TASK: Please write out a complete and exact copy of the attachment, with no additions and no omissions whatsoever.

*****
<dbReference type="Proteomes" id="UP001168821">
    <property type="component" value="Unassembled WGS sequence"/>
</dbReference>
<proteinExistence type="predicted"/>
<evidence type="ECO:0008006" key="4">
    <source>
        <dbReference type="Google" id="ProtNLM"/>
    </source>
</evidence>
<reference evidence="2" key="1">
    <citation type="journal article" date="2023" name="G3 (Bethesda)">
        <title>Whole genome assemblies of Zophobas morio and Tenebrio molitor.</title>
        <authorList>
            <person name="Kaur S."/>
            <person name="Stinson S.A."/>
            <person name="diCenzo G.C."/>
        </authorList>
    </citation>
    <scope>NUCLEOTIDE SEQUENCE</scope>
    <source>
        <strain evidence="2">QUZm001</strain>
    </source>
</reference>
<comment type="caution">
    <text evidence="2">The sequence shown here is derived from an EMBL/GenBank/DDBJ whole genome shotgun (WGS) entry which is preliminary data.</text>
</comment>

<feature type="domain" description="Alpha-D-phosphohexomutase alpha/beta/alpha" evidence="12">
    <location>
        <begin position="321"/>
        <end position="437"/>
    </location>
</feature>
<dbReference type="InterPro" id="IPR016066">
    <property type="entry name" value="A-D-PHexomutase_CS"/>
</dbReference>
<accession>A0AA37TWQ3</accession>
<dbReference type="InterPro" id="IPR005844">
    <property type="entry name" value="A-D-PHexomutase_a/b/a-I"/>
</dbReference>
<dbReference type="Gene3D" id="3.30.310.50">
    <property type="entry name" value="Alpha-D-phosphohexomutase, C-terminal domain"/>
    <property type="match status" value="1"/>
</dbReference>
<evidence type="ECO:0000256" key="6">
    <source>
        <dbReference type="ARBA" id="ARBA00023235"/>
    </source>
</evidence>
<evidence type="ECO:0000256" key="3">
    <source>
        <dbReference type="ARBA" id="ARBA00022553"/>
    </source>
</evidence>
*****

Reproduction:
<dbReference type="Proteomes" id="UP001168821">
    <property type="component" value="Unassembled WGS sequence"/>
</dbReference>
<proteinExistence type="predicted"/>
<evidence type="ECO:0008006" key="4">
    <source>
        <dbReference type="Google" id="ProtNLM"/>
    </source>
</evidence>
<reference evidence="2" key="1">
    <citation type="journal article" date="2023" name="G3 (Bethesda)">
        <title>Whole genome assemblies of Zophobas morio and Tenebrio molitor.</title>
        <authorList>
            <person name="Kaur S."/>
            <person name="Stinson S.A."/>
            <person name="diCenzo G.C."/>
        </authorList>
    </citation>
    <scope>NUCLEOTIDE SEQUENCE</scope>
    <source>
        <strain evidence="2">QUZm001</strain>
    </source>
</reference>
<comment type="caution">
    <text evidence="2">The sequence shown here is derived from an EMBL/GenBank/DDBJ whole genome shotgun (WGS) entry which is preliminary data.</text>
</comment>

<feature type="domain" description="Alpha-D-phosphohexomutase alpha/beta/alpha" evidence="12">
    <location>
        <begin position="321"/>
        <end position="437"/>
    </location>
</feature>
<dbReference type="InterPro" id="IPR016066">
    <property type="entry name" value="A-D-PHexomutase_CS"/>
</dbReference>
<accession>A0AA37TWQ3</accession>
<dbReference type="InterPro" id="IPR005844">
    <property type="entry name" value="A-D-PHexomutase_a/b/a-I"/>
</dbReference>
<dbReference type="Gene3D" id="3.30.310.50">
    <property type="entry name" value="Alpha-D-phosphohexomutase, C-terminal domain"/>
    <property type="match status" value="1"/>
</dbReference>
<evidence type="ECO:0000256" key="6">
    <source>
        <dbReference type="ARBA" id="ARBA00023235"/>
    </source>
</evidence>
<evidence type="ECO:0000256" key="3">
    <source>
        <dbReference type="ARBA" id="ARBA00022553"/>
    </source>
</evidence>